Tell Your Members of Congress to Support Energy Efficiency Standards

Dear Energy Efficiency Advocates:

As lawmakers open the 115th Congress, we need your help to protect energy efficiency standards that are currently at risk by “regulatory reform” efforts moving quickly through the House and Senate. 

These are bipartisan standards first signed into law in 1987 by President Ronald Reagan and supported by every president since then, yet they are being threatened by a sweeping anti-regulation campaign that could erase decades of progress. As a supporter of smart, practical energy efficiency policy, please take a moment today to contact your members of Congress and urge them to stand up for efficiency standards that make appliances and equipment more efficient and save American consumers and businesses billions of dollars a year in lower energy costs.

We’ve made it easy for you to contact your lawmakers. Fill out and submit the form below, and you will be taken to a pre-drafted letter, which you are free to edit as you wish and submit electronically to your U.S. senators and representative. It takes just a few minutes.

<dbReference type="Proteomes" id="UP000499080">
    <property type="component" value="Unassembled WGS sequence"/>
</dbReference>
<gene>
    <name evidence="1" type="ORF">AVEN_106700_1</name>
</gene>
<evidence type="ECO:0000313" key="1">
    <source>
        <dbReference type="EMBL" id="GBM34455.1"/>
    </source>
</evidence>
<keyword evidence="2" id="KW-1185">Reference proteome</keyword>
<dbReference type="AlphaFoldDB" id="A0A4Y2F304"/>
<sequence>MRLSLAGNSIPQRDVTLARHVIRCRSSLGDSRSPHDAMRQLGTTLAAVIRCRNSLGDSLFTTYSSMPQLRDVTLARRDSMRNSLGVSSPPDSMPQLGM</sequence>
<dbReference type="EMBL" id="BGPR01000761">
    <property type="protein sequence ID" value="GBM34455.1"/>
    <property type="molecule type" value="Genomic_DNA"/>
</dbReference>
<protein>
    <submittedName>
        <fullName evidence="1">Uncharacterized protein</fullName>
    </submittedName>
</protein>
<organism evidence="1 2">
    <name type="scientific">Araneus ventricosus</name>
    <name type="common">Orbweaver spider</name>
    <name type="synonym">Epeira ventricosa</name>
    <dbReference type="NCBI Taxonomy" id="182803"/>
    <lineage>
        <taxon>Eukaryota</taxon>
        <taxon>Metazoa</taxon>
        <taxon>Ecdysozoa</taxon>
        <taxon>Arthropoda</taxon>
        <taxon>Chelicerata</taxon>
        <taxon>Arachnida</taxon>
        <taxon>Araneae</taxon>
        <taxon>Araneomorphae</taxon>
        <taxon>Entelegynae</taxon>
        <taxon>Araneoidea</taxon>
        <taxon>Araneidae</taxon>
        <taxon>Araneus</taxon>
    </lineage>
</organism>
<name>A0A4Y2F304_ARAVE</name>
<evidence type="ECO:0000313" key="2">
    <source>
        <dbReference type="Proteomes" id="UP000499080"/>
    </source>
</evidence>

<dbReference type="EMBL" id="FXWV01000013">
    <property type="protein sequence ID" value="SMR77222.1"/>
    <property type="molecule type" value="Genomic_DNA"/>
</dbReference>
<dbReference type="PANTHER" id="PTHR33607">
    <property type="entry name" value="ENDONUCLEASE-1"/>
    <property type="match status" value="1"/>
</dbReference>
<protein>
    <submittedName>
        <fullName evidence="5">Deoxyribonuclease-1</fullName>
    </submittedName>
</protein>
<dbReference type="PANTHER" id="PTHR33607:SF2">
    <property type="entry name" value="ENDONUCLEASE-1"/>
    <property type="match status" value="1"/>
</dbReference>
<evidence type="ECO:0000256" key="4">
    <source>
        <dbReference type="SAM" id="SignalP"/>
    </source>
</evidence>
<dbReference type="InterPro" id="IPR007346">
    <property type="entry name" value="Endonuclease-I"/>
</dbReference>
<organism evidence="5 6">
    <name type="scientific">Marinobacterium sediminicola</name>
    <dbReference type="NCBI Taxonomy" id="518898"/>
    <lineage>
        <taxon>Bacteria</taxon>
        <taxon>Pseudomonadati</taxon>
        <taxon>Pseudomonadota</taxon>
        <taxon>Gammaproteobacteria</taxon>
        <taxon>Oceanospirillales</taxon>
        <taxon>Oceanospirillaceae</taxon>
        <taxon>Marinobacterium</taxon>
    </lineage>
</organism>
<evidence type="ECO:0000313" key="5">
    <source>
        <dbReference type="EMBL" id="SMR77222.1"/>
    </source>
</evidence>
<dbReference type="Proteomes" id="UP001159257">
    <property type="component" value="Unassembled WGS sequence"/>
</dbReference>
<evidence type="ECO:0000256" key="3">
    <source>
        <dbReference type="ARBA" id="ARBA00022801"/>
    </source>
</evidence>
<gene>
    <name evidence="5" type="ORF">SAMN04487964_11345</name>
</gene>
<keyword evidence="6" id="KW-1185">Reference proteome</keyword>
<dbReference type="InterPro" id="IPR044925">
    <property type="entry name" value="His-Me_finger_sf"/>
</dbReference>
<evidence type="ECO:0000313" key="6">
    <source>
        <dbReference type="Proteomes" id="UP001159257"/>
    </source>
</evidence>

Very few federal policies have such a long-running and consistent bipartisan pedigree as efficiency standards. Starting with President Reagan, they have been updated three times since: in 1992 by President George H.W. Bush and 2005 and 2007 by President George W. Bush. Each time Congress improved and expanded these standards, it was done with bipartisan majorities in the House of Representatives and Senate and enacted into law by a Republican president. 

But in this new political era, a policy’s history of bipartisanship only goes so far.  

The House has already passed legislation aimed at restricting rulemaking by the federal government that would curb the ability of the Department of Energy, in close collaboration with manufacturers and efficiency stakeholders, to issue new standards under existing authorities provided by Congress. Pending proposals also would also make it easy for Congress, with little debate or public input, to eliminate existing standards that took years to develop. These efforts are expected to intensify in the coming weeks. The Alliance has been meeting with influential lawmakers to ensure they understand the benefits of energy efficiency standards—over $1.1 trillion in net utility bill savings for American consumers and businesses since 1987—and are aware of the risks of hasty regulatory changes. We also led a diverse coalition of 19 organizations and businesses last week in sending a letter supporting energy efficiency standards to leaders on Capitol Hill. 

Please help us preserve this critical energy efficiency policy by contacting your representative and senators today with your support for cost-effective appliance and equipment standards.   

Thank you for helping us and for your continued commitment to energy efficiency.

Best,

Kateri